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47 Cards in this Set

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What are the nine hydrophobic amino acids?.... why are these important
glycine, alanine, valine, leucine, isoleucine, proline, phenylalanine, tyrosine, tryptophan.... These amino acids will most likey be used in the N-terminus of the secreted protein, such as insulin, or membrane or organelle protein
What are the 6 nonpolar, amino acids with aliphatic side chains?
glycine, alanine, valine, leucine, isoleucine, proline
What re the 3 amino acids with aromatic side chains ?
phenylalanine, tyrosine, tryptophan
What is the smallest amino acid?
Which amino acids will disrupte the alpha helixes of membranes?
glycine, because it is so small... proline , because it’s R group is attached to it’s amino group.
What are the amino acids with branched chains?... Why are these important?
Leucine... Isoleucine... Valine... These amino acids require BRANCHED CHAIN DEHYDROGENASE which is DEFICIENT IN MAPLE SYRUP URINE DISEASE
What is the difference between penylalanine and tyrosine?
OH group is on the aromatic ring of tyrosine, while it is absent on phenylalanine
What is the only amino acid with a phenol group
What is tyrosine a precursure of?
thyroid hormone, catacholamines, melanin
What is needed for the conversion of tyrosine to catachole?
addition of another OH group to the already present phenol on the tyrosine?
What is tryptophan used for?
major procurer of serotonin, and is used for NAD and NADP synthesis
What are the hydrophilic amino acids?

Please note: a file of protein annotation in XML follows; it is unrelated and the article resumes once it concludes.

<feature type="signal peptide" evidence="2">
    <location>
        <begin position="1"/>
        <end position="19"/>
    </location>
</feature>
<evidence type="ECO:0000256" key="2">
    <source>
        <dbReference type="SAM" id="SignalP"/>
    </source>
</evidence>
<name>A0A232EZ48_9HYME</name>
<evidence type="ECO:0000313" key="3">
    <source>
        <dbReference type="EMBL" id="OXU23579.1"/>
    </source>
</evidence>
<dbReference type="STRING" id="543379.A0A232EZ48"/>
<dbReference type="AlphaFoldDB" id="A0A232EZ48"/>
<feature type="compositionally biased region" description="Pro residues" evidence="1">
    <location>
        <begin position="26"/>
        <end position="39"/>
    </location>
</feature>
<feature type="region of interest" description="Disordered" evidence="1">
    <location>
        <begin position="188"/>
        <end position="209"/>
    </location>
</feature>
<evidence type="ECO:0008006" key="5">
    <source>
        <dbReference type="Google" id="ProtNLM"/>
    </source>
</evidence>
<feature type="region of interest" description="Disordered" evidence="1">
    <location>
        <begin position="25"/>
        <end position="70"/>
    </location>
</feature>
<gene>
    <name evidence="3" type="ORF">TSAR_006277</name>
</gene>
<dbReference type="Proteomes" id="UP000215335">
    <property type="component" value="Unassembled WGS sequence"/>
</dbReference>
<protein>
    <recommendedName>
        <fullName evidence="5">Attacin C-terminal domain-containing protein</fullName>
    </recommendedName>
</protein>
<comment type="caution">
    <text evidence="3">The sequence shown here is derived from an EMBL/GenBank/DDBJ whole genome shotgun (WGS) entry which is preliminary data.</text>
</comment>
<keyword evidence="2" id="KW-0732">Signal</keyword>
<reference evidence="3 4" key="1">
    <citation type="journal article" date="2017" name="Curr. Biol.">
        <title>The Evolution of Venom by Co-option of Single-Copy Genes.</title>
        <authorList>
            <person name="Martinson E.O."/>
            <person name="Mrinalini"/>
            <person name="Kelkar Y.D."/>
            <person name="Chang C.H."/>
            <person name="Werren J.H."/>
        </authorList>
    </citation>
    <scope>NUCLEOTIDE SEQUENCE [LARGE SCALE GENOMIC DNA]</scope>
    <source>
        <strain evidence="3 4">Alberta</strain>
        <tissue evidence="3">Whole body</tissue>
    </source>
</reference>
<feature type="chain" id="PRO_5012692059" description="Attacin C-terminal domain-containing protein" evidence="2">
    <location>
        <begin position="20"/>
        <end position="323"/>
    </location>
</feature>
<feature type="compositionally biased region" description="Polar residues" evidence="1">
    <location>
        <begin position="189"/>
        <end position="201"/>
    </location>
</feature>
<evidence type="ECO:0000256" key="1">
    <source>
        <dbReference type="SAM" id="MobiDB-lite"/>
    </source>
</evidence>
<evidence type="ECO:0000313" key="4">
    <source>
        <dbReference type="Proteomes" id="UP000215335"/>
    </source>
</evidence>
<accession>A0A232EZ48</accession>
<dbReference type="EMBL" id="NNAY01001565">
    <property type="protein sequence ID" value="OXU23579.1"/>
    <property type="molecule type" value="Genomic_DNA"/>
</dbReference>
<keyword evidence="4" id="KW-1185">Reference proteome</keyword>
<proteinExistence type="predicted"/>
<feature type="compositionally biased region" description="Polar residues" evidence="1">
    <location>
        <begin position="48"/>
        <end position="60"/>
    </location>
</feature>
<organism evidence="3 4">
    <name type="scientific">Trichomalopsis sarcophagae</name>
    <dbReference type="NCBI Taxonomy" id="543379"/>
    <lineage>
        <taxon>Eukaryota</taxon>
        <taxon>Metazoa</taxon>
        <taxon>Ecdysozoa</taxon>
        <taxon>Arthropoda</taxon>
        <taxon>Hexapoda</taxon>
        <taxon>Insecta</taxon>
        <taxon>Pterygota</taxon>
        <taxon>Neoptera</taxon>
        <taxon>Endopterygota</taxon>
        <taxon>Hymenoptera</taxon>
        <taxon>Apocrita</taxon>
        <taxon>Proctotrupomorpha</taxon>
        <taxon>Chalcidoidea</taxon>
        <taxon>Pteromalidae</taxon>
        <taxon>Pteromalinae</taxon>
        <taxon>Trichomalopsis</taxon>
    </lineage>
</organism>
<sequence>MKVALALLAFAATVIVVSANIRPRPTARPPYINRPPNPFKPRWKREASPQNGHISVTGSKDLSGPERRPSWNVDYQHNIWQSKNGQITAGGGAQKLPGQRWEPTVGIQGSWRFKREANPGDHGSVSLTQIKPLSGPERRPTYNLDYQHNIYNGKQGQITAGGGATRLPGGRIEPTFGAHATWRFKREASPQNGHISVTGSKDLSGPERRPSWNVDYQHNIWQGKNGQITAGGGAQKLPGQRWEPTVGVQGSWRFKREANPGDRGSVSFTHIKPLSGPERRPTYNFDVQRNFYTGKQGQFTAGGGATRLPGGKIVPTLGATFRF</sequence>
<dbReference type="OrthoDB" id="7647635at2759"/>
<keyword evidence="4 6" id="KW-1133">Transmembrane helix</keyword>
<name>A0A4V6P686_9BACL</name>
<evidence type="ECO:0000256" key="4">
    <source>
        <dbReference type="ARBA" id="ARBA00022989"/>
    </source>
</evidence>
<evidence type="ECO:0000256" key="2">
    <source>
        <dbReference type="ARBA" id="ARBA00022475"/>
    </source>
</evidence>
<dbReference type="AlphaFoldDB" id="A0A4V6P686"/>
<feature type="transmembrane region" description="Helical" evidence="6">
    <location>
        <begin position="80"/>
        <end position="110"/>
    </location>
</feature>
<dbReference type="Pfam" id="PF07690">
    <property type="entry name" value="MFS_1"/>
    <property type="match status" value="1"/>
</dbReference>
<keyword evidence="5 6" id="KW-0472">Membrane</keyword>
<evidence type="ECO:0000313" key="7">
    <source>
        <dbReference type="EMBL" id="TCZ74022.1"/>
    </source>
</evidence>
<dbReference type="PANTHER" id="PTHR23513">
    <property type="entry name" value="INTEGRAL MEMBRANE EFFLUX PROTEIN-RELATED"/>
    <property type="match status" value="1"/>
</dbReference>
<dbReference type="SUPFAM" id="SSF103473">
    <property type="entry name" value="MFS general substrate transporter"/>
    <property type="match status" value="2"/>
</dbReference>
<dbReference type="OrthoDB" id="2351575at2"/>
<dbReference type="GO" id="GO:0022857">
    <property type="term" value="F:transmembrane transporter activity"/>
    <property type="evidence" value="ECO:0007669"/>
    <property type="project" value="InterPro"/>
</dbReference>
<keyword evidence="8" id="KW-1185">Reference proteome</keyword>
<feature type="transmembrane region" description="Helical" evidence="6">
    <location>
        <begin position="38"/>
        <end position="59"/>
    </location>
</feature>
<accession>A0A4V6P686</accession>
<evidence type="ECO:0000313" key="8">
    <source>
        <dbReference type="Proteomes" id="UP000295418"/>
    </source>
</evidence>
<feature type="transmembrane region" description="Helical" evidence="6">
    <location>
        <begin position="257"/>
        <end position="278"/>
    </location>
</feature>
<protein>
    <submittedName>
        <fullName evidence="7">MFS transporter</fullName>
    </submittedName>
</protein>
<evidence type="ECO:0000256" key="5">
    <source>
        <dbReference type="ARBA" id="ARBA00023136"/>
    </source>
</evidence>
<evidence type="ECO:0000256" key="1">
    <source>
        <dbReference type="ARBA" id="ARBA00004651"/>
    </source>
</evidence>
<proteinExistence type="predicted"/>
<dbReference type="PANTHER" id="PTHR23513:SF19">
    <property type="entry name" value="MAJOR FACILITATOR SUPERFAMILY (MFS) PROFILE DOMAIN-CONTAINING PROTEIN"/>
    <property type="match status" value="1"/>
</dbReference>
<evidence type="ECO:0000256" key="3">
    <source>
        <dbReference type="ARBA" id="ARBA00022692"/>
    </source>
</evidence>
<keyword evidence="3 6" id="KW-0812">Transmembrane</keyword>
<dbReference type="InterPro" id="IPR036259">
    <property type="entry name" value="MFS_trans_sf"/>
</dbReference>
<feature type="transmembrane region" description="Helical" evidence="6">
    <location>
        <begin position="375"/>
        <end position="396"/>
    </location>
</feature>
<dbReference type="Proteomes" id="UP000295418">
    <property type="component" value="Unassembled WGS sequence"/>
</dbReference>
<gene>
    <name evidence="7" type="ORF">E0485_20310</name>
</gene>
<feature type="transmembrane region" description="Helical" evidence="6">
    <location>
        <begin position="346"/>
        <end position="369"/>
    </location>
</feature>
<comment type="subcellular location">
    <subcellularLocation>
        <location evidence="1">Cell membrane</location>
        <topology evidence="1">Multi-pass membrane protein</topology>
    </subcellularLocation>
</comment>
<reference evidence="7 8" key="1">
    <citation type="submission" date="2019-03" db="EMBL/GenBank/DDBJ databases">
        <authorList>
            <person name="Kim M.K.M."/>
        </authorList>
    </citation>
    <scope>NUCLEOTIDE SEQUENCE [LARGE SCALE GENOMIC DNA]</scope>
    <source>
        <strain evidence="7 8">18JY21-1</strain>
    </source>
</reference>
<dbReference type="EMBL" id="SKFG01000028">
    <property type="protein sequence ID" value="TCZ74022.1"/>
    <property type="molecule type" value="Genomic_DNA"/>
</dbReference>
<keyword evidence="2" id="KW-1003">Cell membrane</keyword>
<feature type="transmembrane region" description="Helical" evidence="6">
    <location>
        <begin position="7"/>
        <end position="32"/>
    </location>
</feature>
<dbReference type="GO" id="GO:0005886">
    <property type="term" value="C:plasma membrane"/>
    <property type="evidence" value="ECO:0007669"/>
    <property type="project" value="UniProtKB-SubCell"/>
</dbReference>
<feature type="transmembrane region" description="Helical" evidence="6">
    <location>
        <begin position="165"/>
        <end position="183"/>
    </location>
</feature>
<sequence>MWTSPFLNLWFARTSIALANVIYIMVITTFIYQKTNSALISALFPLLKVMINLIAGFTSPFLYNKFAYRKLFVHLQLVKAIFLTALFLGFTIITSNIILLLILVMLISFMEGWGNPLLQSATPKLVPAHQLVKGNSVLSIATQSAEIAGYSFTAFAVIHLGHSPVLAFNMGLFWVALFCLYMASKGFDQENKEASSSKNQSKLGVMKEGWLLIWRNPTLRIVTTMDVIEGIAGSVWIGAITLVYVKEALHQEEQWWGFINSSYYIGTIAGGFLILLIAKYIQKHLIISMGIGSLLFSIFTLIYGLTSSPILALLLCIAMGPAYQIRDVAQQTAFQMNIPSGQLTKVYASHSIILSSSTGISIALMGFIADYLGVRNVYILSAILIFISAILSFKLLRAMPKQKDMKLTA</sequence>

lysine, arginine, histidine, aspartate, glutamate, serine, threonine, cysteine, methionine, asparagine, glutamine
Which amino acids have positively charged R groups?
lysine, arginine, histidine
Which amino acids have negatively charged R groups?
aspartate glutamate
Which amino acids have polar, uncharged R groups?
serine, threonine, cysteine, methionine, asparagine, glutamine
What gives the positively charged amino acids their charge?
an extra amino group
Which amino acids would be abundant in histones?
lysine and arginine because it is a positively charged protein
Where is the amino group on lysine?
it is on the very end of the R group…this position is known as the epsilon position
Why is the epsilon position on amino acid important?
it is on the epsilon amin o group of lysine that glycosylation of hemoglobin occurs
What gives the negatively charged R groups their negative charge?
Their side chains contain an extra carboxylic acid group
What is the significance of both negatively charged amino acids?
Aspartate and glutamate are both excitatory neurotransmitters in the CNS………………….glutamate is also a precursor of GABA.
Which amino acid is notorious for being a great physiological buffer?
Which amino acids contain S in their side chains?
cysteine and methionine
Which amino acids has an SH at the end of its side chain and why is this important?
cysteine….it is pmportant because it is between these SH group that disulfide bonds between proteins are made…..this SH group on cysteine in the protein glutathione which mops up free redicals